Here’s a variation of a question that I always get at this time of year:
Someone told me yesterday that it’s better to answer “No” to the “Do you intend to apply for need based financial aid” question on the Common Application. My son has already submitted his applications and he answered “yes” to that question as we are not sure if we would qualify for aid but we thought we should answer yes. A friend yesterday told me that if you answer “no” that the schools put you in a different pile since they know you can pay full price and you are more likely to get accepted. Is there any truth to this?
As far as I’m concerned, failing to apply for financial aid will often be a mistake. Here are three reasons why:
1. Checking the box won’t hurt your chances.
If you ultimately won’t qualify for financial aid, it won’t matter if you check the box on the application that indicates that you will seek assistance. Schools want to know if a teenager will apply for aid because the financial aid office will need to be involved with generating a financial aid package. If the school determines that your family will not qualify for need-based aid, the school will put your student in the same category as the applicants who did not request financial aid.
2. You could receive financial aid.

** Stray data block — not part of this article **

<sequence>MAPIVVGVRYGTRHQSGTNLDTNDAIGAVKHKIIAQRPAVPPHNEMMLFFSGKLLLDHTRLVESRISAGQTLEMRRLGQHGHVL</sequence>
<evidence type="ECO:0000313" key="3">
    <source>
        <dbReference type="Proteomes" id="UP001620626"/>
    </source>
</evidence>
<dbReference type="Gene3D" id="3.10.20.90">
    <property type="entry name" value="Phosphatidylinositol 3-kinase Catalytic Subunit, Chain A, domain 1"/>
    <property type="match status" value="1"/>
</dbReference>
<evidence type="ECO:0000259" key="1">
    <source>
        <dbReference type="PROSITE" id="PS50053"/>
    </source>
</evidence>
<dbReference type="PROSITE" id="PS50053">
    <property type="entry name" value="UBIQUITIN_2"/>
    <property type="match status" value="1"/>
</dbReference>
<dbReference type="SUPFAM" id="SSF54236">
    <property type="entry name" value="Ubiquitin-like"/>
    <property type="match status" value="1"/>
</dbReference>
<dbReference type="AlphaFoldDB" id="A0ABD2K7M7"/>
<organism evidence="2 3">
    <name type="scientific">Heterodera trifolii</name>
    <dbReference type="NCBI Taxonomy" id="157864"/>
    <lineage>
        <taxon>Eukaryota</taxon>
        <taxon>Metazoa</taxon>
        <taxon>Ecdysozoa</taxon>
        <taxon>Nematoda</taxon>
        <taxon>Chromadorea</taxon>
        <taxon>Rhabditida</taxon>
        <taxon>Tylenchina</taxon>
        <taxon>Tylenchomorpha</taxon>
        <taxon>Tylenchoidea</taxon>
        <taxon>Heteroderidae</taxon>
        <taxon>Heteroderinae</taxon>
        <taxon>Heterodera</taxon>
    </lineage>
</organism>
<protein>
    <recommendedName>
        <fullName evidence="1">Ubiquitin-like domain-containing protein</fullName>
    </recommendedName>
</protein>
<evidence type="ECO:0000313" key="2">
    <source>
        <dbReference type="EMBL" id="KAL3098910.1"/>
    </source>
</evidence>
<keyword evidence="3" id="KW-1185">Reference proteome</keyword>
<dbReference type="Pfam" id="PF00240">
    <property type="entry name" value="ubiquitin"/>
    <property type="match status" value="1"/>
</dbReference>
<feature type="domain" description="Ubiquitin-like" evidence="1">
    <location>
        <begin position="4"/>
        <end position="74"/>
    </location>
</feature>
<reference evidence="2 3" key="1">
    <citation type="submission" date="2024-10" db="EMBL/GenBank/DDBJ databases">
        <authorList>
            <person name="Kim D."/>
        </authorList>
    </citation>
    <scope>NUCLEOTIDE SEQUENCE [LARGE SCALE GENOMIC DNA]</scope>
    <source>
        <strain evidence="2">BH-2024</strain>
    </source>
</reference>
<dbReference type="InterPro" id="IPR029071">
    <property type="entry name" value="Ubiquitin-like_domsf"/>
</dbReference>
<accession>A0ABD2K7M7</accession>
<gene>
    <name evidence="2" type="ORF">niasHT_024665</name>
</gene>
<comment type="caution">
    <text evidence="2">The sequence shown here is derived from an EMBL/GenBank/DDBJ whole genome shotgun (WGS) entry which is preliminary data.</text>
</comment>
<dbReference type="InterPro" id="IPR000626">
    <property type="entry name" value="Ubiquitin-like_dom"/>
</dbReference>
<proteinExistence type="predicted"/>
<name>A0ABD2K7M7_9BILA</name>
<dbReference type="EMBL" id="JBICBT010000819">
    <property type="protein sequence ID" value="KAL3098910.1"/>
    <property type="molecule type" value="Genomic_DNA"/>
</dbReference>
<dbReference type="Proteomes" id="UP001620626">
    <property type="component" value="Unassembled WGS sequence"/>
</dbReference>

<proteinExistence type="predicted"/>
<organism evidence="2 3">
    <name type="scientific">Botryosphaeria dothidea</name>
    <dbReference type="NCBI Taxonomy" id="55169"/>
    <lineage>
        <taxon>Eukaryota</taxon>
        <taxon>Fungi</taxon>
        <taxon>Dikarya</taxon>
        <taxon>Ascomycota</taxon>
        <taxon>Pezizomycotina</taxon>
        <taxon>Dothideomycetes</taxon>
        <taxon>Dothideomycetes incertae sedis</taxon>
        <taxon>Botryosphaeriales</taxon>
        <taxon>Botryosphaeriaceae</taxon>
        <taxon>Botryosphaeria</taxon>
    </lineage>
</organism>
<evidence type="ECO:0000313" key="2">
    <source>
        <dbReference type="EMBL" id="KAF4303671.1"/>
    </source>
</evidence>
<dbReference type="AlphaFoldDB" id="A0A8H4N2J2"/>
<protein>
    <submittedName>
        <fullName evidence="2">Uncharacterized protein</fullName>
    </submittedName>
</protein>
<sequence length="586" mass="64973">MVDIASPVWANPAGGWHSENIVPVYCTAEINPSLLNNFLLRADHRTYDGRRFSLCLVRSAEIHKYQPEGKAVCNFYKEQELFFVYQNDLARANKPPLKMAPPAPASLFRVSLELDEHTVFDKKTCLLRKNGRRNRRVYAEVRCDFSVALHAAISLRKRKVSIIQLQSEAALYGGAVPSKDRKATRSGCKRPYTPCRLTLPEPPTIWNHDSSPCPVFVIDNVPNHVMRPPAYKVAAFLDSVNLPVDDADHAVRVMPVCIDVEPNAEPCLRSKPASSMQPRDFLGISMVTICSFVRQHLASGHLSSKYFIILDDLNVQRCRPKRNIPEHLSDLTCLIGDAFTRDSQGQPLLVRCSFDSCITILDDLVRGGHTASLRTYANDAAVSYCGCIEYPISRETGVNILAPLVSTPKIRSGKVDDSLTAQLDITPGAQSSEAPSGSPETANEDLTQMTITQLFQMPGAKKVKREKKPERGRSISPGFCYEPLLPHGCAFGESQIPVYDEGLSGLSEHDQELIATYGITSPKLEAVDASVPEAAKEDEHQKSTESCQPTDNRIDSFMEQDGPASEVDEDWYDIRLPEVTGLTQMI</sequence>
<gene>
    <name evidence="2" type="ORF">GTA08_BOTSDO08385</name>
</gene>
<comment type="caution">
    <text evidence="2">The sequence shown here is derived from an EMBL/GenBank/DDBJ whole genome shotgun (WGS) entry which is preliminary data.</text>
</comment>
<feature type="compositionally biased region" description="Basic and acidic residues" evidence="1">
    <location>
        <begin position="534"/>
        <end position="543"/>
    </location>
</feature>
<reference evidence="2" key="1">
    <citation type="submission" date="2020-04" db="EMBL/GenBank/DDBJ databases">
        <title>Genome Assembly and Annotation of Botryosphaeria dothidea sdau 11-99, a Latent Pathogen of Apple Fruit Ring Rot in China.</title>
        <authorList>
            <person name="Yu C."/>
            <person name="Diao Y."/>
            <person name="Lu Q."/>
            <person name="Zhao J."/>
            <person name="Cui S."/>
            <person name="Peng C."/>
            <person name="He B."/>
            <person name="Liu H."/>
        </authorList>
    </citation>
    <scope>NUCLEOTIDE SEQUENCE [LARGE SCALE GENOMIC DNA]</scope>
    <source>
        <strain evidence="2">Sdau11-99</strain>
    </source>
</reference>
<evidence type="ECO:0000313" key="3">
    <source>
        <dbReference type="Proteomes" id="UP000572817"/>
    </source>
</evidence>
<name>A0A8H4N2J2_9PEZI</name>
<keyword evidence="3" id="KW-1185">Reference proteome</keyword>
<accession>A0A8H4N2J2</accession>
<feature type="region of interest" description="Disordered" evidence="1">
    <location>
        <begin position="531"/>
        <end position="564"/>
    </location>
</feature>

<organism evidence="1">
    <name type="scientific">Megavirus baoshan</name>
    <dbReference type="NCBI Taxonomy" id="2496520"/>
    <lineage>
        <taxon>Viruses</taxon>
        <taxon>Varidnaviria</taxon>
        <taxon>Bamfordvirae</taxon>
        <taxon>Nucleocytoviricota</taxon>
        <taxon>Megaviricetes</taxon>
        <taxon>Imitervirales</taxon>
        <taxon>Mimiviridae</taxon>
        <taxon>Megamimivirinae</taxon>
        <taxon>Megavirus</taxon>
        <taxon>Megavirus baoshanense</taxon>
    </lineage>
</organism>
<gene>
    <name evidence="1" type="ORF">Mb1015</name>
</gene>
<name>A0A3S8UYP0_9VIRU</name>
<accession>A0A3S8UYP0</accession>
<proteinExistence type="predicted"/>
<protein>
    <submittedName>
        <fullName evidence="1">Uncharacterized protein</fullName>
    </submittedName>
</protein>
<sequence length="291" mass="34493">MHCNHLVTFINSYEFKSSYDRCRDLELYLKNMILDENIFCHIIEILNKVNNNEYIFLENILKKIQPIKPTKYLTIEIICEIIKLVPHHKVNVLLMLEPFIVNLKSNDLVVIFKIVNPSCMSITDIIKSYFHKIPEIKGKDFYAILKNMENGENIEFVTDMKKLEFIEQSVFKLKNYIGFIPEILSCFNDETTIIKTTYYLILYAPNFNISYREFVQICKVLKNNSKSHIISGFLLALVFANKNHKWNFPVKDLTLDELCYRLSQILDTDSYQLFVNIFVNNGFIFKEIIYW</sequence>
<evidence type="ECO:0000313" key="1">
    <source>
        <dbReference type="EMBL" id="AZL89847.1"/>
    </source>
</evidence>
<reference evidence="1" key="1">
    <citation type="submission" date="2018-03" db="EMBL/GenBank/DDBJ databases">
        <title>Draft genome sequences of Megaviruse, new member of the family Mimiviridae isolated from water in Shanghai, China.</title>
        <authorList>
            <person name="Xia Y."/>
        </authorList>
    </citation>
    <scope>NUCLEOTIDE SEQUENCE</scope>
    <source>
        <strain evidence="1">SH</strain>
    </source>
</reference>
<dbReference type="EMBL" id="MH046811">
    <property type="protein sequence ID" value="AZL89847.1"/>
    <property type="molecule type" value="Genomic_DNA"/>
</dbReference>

Parents often don’t have a good idea about whether they will qualify for financial aid, which is why it’s important to complete the financial aid forms. A student who doesn’t qualify for aid at an in-state public university, may qualify for significant help at an expensive private institution.
I wrote a post this fall over at my college blog at CBS MoneyWatch that illustrates how even families who might assume they wouldn’t qualify for aid at expensive schools can. For the post, I used Princeton’s financial aid calculator and assumed that the parents made $300,000 in income had two children in college. In this scenario, the Princeton student would have been eligible for nearly $26,000 in need-based aid.
3. You could get into financial trouble by failing to ask for aid.
I got an email recently from a parent who wondered if they should skip the aid request for the freshman year, but make the request before the child’s sophomore year. I couldn’t find the email, but I recall that the parents had saved about $70,000 or $80,000 for college, which could cover all of the first year’s expenses at a private institution and part of the second year.
I think holding off and applying the second year would be a poor idea. What happens if you apply for aid for a child’s second year and receive a mediocre package that’s stuffed with loans? Can you imagine parents having to tell a child that he/she will have to leave for a cheaper school because they can’t afford it? When parents need financial aid, they should apply upfront.
Lynn O’Shaughnessy is the author of the second edition of The College Solution: A Guide for Everyone Looking for the Right School at the Right Price.